Well, it was just two weeks ago that the FFF blog was a yellow tree peony, but here's another one. In this instance flowering about two weeks later is a Itoh hybrid, a cross between a tree peony and a herbaceous peony, so it's not a shrub but has a fairly robust form, sturdier than the standard herbaceous peony, and yellow flowers! This one was planted three years ago and this year is a three foot diameter mound. It flowers at the same time as herbaceous peonies, but unlike herbaceous peonies that tend to have flop-pot flowers, flowers literally too big for their stems. But the Itoh holds its flowers up quite nicely, and you would almost think this is a tree peony except it dies back over the winter although it may be a little woody at the base. What's not to like? Sorry TPP was less than enthusiastic about the flowers, they were smaller last year and fewer.
Oh, the gardening plans we had! Very ambitious, indeed, but over 3 inches of rain will sort of dampen your enthusiasm for gardening. Things are so wet that water is standing in all the low areas and not only did very little gardening get done, but it will be days before things are dry enough to plant some things. Well, this puts the Phactors way behind schedule, and as if that weren't bad enough, a couple of editors are telling TPP that he's behind schedule too. Quite a number of weeds met their demise due to Mrs. Phactor's diligence. Clearly she's a mudder. And the weather has been cool too; in the 30s just 4 nights ago. It's keeping some cool loving plants in flower longer, but pushing back the flowering time for others. A couple of large Deutzia have been in a flowering holding pattern for several days as well as a Kousa dogwood. Ah well, it's a very different year from last year which was so warm, so early, and this year is late.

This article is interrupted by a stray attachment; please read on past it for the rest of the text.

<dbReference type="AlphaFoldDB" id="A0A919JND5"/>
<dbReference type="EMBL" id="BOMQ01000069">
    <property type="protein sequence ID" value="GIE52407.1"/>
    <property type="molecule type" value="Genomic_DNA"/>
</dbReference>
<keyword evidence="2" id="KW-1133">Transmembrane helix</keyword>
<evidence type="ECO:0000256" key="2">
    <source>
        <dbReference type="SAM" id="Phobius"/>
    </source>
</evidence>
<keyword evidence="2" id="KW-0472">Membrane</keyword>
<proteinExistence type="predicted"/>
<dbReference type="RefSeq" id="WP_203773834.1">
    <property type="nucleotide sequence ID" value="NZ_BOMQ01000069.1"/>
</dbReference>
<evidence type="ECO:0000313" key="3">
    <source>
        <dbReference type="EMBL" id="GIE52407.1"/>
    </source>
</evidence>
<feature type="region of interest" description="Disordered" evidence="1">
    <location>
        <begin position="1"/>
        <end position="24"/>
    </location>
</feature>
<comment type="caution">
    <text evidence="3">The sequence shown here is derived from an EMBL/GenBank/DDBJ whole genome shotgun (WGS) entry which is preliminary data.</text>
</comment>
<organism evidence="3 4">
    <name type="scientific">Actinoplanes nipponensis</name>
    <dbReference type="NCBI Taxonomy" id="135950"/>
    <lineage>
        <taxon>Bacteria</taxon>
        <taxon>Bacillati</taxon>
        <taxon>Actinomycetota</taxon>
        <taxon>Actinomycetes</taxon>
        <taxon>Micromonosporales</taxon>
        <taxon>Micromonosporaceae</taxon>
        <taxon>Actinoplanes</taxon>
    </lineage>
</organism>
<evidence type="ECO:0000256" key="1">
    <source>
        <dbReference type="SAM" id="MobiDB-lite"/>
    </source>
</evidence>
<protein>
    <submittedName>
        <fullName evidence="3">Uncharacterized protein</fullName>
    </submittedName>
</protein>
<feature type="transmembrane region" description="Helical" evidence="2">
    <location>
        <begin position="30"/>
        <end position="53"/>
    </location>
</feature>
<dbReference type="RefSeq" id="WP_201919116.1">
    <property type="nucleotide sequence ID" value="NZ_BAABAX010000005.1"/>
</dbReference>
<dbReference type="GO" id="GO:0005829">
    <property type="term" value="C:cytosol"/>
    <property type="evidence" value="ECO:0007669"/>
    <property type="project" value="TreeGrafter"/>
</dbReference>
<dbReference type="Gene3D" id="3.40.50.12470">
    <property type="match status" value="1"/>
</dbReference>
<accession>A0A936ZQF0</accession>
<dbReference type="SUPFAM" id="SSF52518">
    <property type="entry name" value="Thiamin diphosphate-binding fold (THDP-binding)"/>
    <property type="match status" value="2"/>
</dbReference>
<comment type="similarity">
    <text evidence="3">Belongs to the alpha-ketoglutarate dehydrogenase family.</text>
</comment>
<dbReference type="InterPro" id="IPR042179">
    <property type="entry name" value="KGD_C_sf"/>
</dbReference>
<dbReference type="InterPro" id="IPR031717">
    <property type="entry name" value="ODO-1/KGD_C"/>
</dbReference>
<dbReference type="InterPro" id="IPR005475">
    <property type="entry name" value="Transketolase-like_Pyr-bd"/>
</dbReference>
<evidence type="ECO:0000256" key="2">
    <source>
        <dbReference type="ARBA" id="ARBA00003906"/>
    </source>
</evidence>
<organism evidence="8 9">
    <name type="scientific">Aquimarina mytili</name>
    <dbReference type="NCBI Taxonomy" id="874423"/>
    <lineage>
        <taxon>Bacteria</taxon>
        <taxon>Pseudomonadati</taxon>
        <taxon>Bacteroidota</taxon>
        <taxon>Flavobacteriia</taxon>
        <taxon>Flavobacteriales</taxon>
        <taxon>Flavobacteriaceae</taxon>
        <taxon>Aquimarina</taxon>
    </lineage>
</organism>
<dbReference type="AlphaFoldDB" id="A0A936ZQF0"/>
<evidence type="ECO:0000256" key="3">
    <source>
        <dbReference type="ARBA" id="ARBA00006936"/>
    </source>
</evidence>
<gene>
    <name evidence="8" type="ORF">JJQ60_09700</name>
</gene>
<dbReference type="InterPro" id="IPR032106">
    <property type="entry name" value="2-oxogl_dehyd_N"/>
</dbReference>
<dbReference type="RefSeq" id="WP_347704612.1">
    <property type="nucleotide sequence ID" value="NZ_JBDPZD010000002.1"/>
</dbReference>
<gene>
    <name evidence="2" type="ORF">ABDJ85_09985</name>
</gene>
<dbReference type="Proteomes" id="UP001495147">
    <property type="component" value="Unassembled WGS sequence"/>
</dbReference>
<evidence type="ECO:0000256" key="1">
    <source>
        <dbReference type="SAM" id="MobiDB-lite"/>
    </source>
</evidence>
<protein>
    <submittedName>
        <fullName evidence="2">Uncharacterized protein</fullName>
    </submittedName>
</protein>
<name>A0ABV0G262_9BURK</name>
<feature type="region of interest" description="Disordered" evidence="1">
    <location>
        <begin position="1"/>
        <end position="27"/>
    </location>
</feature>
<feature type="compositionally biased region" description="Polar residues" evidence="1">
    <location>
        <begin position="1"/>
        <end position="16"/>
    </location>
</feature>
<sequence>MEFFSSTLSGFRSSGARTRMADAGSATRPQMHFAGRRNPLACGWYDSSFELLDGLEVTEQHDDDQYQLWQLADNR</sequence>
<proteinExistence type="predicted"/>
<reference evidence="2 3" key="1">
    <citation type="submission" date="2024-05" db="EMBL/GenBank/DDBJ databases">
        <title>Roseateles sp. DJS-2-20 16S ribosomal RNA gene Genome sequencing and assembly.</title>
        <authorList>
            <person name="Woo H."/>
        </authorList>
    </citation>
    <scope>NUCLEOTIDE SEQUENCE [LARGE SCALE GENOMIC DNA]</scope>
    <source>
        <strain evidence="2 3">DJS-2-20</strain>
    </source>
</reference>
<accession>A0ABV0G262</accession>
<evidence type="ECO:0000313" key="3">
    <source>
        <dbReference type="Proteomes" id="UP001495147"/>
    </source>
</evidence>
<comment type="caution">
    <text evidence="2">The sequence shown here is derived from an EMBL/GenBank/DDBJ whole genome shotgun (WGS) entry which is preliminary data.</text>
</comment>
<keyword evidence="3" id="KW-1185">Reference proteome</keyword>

TPP has a great fondness for botanical art in one form or another. So it was with great interest that he read about the sculptural art of Mineo Mizuno that uses moss to create a living component. These are very appealing, but immediately there was a strong feeling of deja vu all over again. A few years ago at the Chelsea Garden show one of the small garden displays was all moss: a moss covered table and chair under a moss-covered roof, and so on. One of TPP's great friends, the Mighty Michael, as he is know to a few of us, is more than a little creative, was even closer to the mark with a bit of creative play with his research organism, in this case genetic variants of a moss arranged in a worldly manner. This particular "image" graced the November 1999 cover of the American Journal of Botany (you can see more cover images here). It's pretty clear which image is from the artist and which from the botanist (artists don't use petri plates to display their medium). So take a little time to appreciate those little green things in life, moss.